Antibiotics 2011 - Where Now?Activity by Ann Ennis | added on Dec 01, 2010 | United Kingdom
Sponsor(s): Royal Society of Chemistry, Royal College of Physicians, Society for General Microbiology
This meeting brings together international experts from big pharma, spin-out start ups, academics and national reference laboratories to provide an over-arching view of the field.
Antibiotics 2011 - Where Now?
20 January 2011, London, United Kingdom
As we are ever more acutely aware of the threats of antibiotic-resistant superbugs such as MRSA and C. difficile it has become more widely accepted that new drugs are needed which act upon new microbial targets. However, the cost to pharma of developing a new antibiotic - which could be rendered useless before the investment in its discovery has been recouped - has meant that many companies have no new drugs in the pipeline and more worryingly, have no active research in the area.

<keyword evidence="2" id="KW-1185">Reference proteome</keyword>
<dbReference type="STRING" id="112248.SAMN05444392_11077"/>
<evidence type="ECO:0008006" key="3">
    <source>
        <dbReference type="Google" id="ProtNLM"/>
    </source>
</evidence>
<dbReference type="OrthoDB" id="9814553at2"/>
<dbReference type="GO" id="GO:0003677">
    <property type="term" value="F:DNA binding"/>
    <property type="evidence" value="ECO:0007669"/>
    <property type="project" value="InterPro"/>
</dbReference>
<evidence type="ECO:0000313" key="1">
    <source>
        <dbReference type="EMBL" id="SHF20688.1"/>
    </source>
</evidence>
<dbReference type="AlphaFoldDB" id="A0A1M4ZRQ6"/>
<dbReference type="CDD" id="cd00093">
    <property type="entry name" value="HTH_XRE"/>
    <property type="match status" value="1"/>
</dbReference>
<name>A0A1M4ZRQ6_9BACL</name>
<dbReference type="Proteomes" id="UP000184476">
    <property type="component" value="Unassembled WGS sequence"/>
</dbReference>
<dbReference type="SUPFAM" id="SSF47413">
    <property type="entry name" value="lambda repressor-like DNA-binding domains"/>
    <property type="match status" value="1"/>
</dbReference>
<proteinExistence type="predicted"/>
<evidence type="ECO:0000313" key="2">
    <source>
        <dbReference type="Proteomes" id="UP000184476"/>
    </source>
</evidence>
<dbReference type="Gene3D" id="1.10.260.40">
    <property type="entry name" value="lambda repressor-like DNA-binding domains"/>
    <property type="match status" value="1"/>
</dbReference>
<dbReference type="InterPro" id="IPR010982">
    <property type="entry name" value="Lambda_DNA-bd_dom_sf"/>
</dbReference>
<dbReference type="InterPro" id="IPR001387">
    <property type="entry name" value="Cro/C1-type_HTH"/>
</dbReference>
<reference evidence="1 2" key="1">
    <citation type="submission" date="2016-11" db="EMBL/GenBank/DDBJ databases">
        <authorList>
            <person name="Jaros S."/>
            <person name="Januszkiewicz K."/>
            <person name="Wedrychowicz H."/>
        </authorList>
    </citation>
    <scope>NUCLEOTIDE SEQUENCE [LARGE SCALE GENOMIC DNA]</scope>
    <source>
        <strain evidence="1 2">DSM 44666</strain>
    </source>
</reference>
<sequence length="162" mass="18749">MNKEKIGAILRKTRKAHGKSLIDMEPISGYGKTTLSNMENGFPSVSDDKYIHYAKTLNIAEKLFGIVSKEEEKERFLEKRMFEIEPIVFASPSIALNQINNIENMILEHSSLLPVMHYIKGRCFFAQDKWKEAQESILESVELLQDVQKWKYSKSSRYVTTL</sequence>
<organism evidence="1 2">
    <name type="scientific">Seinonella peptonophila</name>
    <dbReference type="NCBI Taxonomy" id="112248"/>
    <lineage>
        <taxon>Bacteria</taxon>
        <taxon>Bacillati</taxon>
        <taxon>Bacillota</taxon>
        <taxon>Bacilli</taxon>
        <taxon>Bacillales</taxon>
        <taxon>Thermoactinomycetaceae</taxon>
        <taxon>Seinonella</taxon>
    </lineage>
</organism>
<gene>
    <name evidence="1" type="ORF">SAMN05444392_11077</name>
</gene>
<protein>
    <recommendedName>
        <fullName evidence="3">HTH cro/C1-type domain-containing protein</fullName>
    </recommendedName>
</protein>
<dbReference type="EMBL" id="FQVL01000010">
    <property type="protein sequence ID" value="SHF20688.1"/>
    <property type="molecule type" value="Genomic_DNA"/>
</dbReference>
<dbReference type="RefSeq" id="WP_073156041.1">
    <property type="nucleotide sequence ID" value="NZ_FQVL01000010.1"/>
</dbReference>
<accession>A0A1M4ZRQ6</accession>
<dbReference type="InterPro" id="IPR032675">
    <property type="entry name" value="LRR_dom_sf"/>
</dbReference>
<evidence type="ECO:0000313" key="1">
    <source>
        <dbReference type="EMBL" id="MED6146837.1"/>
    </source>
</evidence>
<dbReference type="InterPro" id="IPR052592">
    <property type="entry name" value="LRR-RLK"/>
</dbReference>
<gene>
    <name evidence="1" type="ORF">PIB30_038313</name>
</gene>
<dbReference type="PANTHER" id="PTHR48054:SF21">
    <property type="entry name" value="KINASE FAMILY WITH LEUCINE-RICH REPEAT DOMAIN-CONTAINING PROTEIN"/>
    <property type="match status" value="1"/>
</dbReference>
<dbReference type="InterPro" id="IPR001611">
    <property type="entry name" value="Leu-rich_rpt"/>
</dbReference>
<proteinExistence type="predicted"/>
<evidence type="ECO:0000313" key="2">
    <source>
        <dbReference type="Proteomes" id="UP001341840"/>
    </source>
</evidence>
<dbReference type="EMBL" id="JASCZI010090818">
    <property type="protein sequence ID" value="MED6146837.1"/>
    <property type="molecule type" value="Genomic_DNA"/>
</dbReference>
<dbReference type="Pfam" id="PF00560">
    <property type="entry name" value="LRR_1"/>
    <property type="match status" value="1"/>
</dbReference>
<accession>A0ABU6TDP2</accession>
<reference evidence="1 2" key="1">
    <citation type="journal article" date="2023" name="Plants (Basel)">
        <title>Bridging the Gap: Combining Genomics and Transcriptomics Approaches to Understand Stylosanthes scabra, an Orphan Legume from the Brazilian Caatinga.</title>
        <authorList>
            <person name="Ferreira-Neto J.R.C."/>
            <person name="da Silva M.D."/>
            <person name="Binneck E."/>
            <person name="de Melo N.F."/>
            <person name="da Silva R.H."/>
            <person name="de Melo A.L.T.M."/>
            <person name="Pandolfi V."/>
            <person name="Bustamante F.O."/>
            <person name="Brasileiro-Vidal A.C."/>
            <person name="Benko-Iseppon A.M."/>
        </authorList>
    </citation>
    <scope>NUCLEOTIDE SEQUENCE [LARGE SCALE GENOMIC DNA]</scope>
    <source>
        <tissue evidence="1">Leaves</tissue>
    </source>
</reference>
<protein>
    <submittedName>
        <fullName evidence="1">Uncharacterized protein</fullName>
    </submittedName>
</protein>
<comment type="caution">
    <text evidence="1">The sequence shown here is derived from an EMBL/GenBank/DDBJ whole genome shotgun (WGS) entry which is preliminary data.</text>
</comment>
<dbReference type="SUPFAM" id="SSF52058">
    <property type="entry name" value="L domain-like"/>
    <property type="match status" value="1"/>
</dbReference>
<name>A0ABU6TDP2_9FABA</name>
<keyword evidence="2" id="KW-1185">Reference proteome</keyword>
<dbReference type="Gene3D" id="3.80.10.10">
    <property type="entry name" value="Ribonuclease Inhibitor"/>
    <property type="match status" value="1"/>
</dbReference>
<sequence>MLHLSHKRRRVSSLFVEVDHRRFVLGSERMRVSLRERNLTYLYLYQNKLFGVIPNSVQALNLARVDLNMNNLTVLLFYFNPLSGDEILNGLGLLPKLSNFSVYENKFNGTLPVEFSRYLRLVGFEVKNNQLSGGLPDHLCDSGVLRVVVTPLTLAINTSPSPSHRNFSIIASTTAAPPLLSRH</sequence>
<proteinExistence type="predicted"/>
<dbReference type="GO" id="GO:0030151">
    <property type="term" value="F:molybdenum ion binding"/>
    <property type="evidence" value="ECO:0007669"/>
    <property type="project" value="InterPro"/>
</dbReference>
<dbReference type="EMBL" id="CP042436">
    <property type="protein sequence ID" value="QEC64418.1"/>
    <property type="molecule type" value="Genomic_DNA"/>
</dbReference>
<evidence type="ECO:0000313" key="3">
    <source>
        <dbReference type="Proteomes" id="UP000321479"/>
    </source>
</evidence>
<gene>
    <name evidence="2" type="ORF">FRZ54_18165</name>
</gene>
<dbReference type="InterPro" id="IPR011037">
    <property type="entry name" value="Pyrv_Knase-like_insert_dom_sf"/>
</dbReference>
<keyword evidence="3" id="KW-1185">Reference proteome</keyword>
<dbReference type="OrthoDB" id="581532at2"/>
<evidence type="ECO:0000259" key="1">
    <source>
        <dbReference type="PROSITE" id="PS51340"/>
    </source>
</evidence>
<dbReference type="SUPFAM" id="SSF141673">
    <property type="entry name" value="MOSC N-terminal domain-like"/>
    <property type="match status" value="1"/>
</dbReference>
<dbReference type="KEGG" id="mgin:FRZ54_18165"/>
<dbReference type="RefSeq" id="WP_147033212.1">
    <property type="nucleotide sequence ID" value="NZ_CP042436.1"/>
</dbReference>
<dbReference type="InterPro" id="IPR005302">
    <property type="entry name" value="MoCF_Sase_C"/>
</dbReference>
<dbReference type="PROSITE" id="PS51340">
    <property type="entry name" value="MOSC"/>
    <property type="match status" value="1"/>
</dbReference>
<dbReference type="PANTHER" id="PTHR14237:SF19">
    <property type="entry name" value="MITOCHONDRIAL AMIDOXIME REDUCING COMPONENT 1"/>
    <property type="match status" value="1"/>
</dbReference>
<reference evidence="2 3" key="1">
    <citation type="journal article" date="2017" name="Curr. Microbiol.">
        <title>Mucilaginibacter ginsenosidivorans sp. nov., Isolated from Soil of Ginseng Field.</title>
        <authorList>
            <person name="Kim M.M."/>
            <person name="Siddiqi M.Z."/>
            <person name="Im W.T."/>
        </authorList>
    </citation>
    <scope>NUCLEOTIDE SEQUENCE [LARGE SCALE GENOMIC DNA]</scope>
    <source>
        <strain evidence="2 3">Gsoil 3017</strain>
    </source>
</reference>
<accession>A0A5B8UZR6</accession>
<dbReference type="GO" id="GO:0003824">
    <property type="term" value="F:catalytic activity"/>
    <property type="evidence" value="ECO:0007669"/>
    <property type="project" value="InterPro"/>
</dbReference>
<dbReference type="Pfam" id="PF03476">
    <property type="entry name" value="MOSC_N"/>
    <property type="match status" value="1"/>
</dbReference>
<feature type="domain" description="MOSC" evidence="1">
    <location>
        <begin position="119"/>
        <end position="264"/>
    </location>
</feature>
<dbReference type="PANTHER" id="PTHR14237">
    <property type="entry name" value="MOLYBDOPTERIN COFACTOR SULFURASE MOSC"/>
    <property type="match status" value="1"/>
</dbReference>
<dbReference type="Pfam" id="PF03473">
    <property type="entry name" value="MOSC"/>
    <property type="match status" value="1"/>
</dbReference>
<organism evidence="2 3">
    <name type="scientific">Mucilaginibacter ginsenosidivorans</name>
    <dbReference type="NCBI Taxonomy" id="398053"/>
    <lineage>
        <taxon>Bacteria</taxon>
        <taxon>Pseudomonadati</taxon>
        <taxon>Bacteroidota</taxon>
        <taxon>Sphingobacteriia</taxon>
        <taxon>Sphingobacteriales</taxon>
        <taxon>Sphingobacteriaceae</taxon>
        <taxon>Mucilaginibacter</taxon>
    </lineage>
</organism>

This timely, focused meeting builds upon the highly successful event in 2008 attended by over 170 delegates. It brings together international experts from big pharma, spin-out start ups, academics and national reference laboratories to provide an over-arching view of the field.
The conference will be split into two half-day sessions on the following themes:
- Clinical Problems
- Solutions and New Antibiotics
The conference aims to bring together scientists and clinicians from a range of sectors including the pharmaceutical industry, the NHS, academia, charities and funding councils. It is hoped that this meeting will be a focal point to discuss the critical issues that underpin the future of antibiotics; the clinical impact of hospital acquired infection; the development of new classes of antibacterials, the identification of novel targets and the solutions to the scientific and commercial obstacles to antibiotic research.
|Topic:||conferences, chemistry, pharmaceuticals, antibiotics, networking||Audience:||universities, industrial chemists, research scientists, post graduate students, pharmaceutical scientists, professors, undergraduates, nhs, students, funding bodies|